On March 26, 1989, NBC debuted the science fiction time travel series, Quantum Leap. I will be reviewing it here via the NBC app.
Starring Scott Bakula as Dr. Sam Beckett and Dean Stockwell as his friend and assistant Al, the series is a time travel story but with a twist.
“Theorizing that one could time travel within his own lifetime, Dr. Sam Beckett stepped into the Quantum Leap accelerator and vanished… He woke to find himself trapped in the past, facing mirror images that were not his own and driven by an unknown force to change history for the better. His only guide on this journey is Al, an observer from his own time, who appears in the form of a hologram that only Sam can see and hear. And so Dr. Beckett finds himself leaping from life to life, striving to put right what once went wrong and hoping each time that his next leap will be the leap home.”
I’ll try to keep this somewhat brief because there is a LOT going on here. As you might expect.
As the 2 part movie pilot begins, the first character we meet is Al. It’s established pretty quickly that Al is a womanizer (maybe one with a heart of gold?) because he’s driving a fast car and hitting on an attractive woman. It is further established that he is working on a secret project. Soon enough, he gets a message and rushes away to where that project is taking place. He and the viewer find out that Dr. Sam Beckett has decided to test a time travel machine, himself, before his government funding runs out. And maybe before the machine is ready? With that… the show launches.
Sam wakes up in 1956, in the body of a fighter jet test pilot, with a six months pregnant wife, and no idea how to fly a fighter jet. As he moves through the house in his first morning there, he does not remember much of who *Sam* is and he knows nothing at all of the person in whose body he now resides. But he sort of lets himself be swept along with his day. He gets dressed (after getting a fan service shirtless Scott Bakula scene), picked up for work, and he heads off to figure out more.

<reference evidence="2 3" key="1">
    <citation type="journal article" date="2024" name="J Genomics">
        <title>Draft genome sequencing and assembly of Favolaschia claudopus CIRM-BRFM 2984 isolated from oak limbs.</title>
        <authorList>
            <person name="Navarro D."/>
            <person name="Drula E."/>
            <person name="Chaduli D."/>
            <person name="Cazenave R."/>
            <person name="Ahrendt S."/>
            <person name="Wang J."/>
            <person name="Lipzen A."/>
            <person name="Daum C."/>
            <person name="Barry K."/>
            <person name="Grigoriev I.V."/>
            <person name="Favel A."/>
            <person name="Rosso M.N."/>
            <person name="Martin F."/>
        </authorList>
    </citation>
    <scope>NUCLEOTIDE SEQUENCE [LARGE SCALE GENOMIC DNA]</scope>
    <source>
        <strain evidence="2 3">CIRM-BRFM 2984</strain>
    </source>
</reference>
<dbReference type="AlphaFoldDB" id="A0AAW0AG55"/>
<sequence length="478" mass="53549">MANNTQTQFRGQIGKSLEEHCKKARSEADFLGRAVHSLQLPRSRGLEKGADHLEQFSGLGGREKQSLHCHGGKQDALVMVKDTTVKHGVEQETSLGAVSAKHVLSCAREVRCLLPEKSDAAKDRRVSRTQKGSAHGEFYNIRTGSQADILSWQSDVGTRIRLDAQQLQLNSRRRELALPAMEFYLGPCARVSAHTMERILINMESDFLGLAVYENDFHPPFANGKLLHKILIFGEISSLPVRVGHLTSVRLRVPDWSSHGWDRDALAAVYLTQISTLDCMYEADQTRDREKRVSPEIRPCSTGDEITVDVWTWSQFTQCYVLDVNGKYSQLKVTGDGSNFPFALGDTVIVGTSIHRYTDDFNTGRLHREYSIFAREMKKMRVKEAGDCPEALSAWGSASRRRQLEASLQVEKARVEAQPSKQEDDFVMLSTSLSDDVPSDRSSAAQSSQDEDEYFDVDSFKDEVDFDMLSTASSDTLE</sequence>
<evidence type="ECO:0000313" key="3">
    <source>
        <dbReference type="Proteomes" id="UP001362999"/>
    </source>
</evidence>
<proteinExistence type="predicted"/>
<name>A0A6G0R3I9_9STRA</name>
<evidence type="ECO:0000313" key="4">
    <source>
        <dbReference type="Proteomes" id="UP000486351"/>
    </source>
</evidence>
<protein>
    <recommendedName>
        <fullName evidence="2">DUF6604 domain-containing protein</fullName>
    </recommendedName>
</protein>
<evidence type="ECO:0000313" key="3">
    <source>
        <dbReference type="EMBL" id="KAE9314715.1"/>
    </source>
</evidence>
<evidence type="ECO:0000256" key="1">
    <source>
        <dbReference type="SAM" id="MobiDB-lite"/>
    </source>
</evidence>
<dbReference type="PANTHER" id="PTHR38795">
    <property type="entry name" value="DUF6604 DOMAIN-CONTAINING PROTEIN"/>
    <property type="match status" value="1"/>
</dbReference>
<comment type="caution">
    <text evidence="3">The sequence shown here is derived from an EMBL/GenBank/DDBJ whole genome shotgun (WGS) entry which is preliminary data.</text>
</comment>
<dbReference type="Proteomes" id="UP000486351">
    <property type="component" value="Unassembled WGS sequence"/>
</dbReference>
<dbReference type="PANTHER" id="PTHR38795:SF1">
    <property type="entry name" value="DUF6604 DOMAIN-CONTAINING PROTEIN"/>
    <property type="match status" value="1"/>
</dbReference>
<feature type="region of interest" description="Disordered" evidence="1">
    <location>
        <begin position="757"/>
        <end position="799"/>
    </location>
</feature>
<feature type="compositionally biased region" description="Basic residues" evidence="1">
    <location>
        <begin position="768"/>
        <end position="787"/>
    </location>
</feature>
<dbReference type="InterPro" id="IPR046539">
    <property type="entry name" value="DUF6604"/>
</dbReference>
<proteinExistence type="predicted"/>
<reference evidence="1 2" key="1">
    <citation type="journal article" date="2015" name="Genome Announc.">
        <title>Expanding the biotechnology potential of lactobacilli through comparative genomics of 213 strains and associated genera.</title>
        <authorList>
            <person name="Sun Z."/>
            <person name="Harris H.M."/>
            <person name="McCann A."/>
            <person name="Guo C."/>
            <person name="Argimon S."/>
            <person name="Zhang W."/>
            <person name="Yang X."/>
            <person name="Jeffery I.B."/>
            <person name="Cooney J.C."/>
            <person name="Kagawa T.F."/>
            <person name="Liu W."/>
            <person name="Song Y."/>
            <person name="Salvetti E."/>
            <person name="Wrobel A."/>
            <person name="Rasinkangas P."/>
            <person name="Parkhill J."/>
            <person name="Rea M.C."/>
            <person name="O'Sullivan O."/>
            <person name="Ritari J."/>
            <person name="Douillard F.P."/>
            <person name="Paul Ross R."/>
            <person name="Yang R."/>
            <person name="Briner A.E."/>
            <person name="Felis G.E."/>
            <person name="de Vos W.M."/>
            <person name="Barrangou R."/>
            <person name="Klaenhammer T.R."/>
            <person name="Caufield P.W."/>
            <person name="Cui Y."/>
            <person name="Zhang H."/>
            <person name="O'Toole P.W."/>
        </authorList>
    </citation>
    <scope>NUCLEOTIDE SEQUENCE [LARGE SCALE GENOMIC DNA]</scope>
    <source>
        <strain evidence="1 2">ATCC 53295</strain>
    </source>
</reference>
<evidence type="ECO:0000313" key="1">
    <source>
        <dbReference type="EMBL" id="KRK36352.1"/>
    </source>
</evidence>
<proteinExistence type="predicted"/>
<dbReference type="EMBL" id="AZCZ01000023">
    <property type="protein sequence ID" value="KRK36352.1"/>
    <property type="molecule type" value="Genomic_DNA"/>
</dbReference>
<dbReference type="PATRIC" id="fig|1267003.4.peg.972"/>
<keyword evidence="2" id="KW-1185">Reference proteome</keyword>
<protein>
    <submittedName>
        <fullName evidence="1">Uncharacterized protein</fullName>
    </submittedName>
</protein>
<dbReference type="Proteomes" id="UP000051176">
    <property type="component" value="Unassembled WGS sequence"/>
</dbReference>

In order to avoid being asked to fly a jet, Sam tells his commanding officer that he is suffering memory loss and cannot remember how to fly. Apparently Sam is occupying the body of a known prankster because absolutely nobody believes him – though they do make him submit to filling out a questionnaire. They show so little disregard for his memory loss that, despite his claims, he is eventually scheduled to fly a jet with an expectation that he will become the first person to break Mach 3. (I had to look this up – apparently Mach 3 is a fighter jet speed and not a high quality razor blade.)
While Sam is stumbling through this new reality, and finding out that he mostly likes it, we see Al appear to him as a hologram that only Sam can see or hear. Al is surprised to find out that Sam cannot remember anything. This is not how the machine was supposed to work. In addition, there are apparently rules which limit what Al is allowed to tell Sam about himself. This conversation is where most of the show’s info-dump occurs, too.
The rules of time-travel on this show are as follows:
1. Sam can only “leap” into the life of someone else who was alive during his own life.
2. When a “leap” happens, the real person whose body is being occupied temporarily comes out of the machine in the future from which Sam originally lept (leaped?)
3. Sam has to “correct” how a past event occurred before he can time leap to a new location/person in time.
4. Sam is assisted in that effort by Al and a super-computer named Ziggy who makes a guess each time about what Sam needs to correct before he can leave.